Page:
New Delhi : The grey skies overhead seemed to mirror the fear and trepidation of students Tuesday as they went from college to college checking to see if they had qualified for admission following Delhi University's first "cut off" list that is a few percent higher than last year's.
With colleges, especially top ones like Shri Ram College of Commerce (SRCC), Hindu and Ramjas in the main campus, raising their cut off marks for commerce and economics courses, the student lot seemed prepared to face rejection. But most students had back-up plans to fall back on.
In SRCC, the minimum marks for admission into B.Com (honours) course was a whopping 94.75 percent for commerce students and a still higher 96 percent for non-commerce students.
Many students were disappointed that they couldn't qualify for B.Com (honours) in SRCC in spite of scoring 90 percent, but had taken the precaution of applying in other colleges for the same course.
"I really wanted to study commerce in SRCC. My father is an alumni of this college and he wanted me to study there as well. But I missed it by a whisker," said Neha Sethi, who had scored 94 percent.
"The cut off is 94.75. But I am glad I have got through Kirori Mal College (KMC) where the cut off is 94. So I am happy," she said.
Giving the skyrocketing commerce cut offs good competition is the equally sought-after economics course. In SRCC, it has gone up by 0.5 percent from last year.
In Hindu, a student needs an aggregate of 92 to 96 percent (for non economics students) to qualify for an honours course in the subject. Hansraj is demanding 93 to 94 percent, Lady Shri Ram (LSR) 93.75 percent and Miranda House 91 to 94 percent depending on which stream the student has passed his Class 12 exam in.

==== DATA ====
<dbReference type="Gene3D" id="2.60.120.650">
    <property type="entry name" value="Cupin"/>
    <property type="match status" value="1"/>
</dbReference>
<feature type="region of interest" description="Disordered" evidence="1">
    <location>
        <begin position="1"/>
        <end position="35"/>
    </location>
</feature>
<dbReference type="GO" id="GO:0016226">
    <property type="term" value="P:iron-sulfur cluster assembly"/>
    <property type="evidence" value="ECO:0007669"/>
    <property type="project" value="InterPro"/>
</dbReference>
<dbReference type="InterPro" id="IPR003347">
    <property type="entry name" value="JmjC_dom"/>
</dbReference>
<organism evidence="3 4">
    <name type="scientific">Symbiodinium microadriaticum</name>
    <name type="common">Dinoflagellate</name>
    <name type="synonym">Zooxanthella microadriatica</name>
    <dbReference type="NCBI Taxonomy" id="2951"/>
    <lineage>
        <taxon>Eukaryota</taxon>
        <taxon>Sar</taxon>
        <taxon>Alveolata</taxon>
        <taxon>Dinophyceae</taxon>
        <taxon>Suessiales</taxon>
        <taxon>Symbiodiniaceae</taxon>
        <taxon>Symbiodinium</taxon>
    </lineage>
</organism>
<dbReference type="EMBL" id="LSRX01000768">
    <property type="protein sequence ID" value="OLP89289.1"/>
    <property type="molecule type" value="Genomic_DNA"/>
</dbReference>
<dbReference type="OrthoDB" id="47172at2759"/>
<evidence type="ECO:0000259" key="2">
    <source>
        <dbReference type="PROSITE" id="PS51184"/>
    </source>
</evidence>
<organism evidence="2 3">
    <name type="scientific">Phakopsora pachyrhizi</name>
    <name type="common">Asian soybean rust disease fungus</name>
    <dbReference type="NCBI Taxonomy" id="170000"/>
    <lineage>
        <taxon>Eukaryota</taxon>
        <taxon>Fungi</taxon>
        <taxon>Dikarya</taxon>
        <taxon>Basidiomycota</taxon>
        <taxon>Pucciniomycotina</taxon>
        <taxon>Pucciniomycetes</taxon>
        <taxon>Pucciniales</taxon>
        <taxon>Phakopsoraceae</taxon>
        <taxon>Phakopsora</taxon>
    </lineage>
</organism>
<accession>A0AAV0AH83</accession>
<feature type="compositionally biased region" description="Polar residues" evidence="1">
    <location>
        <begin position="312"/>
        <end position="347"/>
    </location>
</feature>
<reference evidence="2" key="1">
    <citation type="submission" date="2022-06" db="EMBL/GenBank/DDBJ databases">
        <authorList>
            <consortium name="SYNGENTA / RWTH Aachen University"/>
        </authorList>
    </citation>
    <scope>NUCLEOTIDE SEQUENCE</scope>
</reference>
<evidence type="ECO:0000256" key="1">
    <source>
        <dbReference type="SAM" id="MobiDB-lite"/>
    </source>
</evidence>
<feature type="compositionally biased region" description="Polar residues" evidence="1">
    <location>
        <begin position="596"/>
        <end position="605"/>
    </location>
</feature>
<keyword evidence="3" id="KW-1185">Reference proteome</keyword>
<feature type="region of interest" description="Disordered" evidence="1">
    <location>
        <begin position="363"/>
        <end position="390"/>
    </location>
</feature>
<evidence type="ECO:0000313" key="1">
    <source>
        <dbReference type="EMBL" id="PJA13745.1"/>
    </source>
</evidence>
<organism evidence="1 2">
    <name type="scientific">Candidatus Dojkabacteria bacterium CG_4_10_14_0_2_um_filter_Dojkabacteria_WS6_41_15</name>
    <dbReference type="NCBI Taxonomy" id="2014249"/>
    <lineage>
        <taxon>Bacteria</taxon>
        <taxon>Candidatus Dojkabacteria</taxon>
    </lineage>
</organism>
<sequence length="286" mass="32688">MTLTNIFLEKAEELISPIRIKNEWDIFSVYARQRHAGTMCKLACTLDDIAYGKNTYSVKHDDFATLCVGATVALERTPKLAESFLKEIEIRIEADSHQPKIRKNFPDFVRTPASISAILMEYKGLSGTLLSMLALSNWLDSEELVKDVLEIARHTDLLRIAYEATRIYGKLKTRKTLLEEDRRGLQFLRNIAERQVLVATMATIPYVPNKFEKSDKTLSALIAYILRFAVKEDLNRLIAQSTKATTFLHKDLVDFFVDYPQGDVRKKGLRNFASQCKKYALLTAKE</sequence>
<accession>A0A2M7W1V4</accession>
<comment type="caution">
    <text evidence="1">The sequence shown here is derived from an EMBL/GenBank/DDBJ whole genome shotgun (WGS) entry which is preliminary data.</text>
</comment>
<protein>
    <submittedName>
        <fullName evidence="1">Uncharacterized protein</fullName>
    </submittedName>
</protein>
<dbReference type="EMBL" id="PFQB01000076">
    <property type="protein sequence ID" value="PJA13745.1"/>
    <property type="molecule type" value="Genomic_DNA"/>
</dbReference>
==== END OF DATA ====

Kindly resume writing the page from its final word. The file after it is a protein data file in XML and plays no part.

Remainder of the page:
If commerce and economics are giving students worry lines, so is psychology honours. Indraprastha College has increased its cut off by one percent to 89.5-90.5 percent while Daulat Ram College has hiked it by 5 percent to 88.5.
Shruti Seth, who scored 86 percent in her Class 12, is disappointed because she hasn't qualified for psychology honours at LSR. "LSR has kept the cut off for psychology at 92.75 percent. So I don't qualify for it," she said.
She, however, like many others has had applied for more than one course in more than one college.
"I had applied for sociology and political science in different colleges as well. And I have qualified for sociology in Sri Venkateswara College. So I think I will go for it."
Although a slight dip in the cut offs is expected in the second list, which the colleges will put up June 30, most students are in no mood to take any chances and are going ahead with the admissions that start Wednesday.
"Last year a girl I know qualified for economics honours in Indraprastha college in the first go but waited for SRCC and Hindu's second cut off list. But both the colleges closed admission after the first list.
"To add to her woes, Indraprastha also closed admissions to economics after the first cut off. At the end she had to settle for something she didn't want to. Hence, I am going ahead and taking admission in Kirorimal for B.Com (honours) instead of waiting for the second cut off," said Sethi.
Echoed Jyotsna and Anupama sitting at the help desk of SRCC.
"SRCC did have a second cut off list in 2005, but generally it doesn't because the seats get filled up after the first list itself.
"This year, for the 325 seats in B.Com (honours) in SRCC, 330 students have qualified amongst the applicants. Of them, some will probably opt for another college… So there, all the seats are filled," said Anupama.
For those opting for English honours, things a tad bit better. "I appeared for the entrance test for English in Miranda House and have made it through. This is what I wanted to do, so I am happy," smiled Annie Banerji.
Delhi University, one of India's best, has 84 affiliated colleges with over 300,000 students. While the elite colleges are difficult to get in, some other colleges attract students on the strength of their faculties. And in these institutions the cut off marks are relatively lower.